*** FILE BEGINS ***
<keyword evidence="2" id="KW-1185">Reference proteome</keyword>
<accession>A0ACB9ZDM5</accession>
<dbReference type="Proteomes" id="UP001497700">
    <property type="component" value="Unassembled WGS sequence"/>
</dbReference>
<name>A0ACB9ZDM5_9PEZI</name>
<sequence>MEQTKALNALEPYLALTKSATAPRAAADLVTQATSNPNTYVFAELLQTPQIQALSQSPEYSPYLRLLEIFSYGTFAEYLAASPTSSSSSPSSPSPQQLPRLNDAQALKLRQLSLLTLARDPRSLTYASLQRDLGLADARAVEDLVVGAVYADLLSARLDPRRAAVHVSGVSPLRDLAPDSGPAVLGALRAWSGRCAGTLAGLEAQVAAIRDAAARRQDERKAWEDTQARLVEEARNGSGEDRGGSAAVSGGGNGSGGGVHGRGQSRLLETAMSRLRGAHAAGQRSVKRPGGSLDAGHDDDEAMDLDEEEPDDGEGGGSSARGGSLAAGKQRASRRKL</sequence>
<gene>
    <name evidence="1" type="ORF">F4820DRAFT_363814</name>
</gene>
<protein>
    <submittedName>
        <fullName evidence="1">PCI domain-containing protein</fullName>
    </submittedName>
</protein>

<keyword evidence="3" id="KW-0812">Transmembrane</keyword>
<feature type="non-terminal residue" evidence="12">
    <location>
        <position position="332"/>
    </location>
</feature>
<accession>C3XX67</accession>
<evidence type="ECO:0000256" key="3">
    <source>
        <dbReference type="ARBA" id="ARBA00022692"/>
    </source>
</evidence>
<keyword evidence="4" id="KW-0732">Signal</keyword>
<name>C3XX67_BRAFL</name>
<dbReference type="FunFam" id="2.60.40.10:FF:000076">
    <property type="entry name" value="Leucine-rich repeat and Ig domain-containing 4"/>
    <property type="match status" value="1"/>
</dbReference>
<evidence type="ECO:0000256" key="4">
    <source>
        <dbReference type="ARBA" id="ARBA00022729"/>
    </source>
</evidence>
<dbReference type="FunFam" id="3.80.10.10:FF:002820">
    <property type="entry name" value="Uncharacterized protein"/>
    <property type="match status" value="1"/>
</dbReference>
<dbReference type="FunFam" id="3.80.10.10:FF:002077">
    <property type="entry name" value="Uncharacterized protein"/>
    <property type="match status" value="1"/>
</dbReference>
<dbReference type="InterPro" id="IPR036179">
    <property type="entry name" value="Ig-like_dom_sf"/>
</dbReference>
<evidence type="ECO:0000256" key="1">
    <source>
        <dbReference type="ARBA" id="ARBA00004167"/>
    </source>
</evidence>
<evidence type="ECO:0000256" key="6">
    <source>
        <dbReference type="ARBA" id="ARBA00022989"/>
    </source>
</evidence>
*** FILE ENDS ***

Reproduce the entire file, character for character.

<keyword evidence="2" id="KW-1185">Reference proteome</keyword>
<accession>A0ACB9ZDM5</accession>
<dbReference type="Proteomes" id="UP001497700">
    <property type="component" value="Unassembled WGS sequence"/>
</dbReference>
<name>A0ACB9ZDM5_9PEZI</name>
<sequence>MEQTKALNALEPYLALTKSATAPRAAADLVTQATSNPNTYVFAELLQTPQIQALSQSPEYSPYLRLLEIFSYGTFAEYLAASPTSSSSSPSSPSPQQLPRLNDAQALKLRQLSLLTLARDPRSLTYASLQRDLGLADARAVEDLVVGAVYADLLSARLDPRRAAVHVSGVSPLRDLAPDSGPAVLGALRAWSGRCAGTLAGLEAQVAAIRDAAARRQDERKAWEDTQARLVEEARNGSGEDRGGSAAVSGGGNGSGGGVHGRGQSRLLETAMSRLRGAHAAGQRSVKRPGGSLDAGHDDDEAMDLDEEEPDDGEGGGSSARGGSLAAGKQRASRRKL</sequence>
<gene>
    <name evidence="1" type="ORF">F4820DRAFT_363814</name>
</gene>
<protein>
    <submittedName>
        <fullName evidence="1">PCI domain-containing protein</fullName>
    </submittedName>
</protein>

<keyword evidence="3" id="KW-0812">Transmembrane</keyword>
<feature type="non-terminal residue" evidence="12">
    <location>
        <position position="332"/>
    </location>
</feature>
<accession>C3XX67</accession>
<evidence type="ECO:0000256" key="3">
    <source>
        <dbReference type="ARBA" id="ARBA00022692"/>
    </source>
</evidence>
<keyword evidence="4" id="KW-0732">Signal</keyword>
<name>C3XX67_BRAFL</name>
<dbReference type="FunFam" id="2.60.40.10:FF:000076">
    <property type="entry name" value="Leucine-rich repeat and Ig domain-containing 4"/>
    <property type="match status" value="1"/>
</dbReference>
<evidence type="ECO:0000256" key="4">
    <source>
        <dbReference type="ARBA" id="ARBA00022729"/>
    </source>
</evidence>
<dbReference type="FunFam" id="3.80.10.10:FF:002820">
    <property type="entry name" value="Uncharacterized protein"/>
    <property type="match status" value="1"/>
</dbReference>
<dbReference type="FunFam" id="3.80.10.10:FF:002077">
    <property type="entry name" value="Uncharacterized protein"/>
    <property type="match status" value="1"/>
</dbReference>
<dbReference type="InterPro" id="IPR036179">
    <property type="entry name" value="Ig-like_dom_sf"/>
</dbReference>
<evidence type="ECO:0000256" key="1">
    <source>
        <dbReference type="ARBA" id="ARBA00004167"/>
    </source>
</evidence>
<evidence type="ECO:0000256" key="6">
    <source>
        <dbReference type="ARBA" id="ARBA00022989"/>
    </source>
</evidence>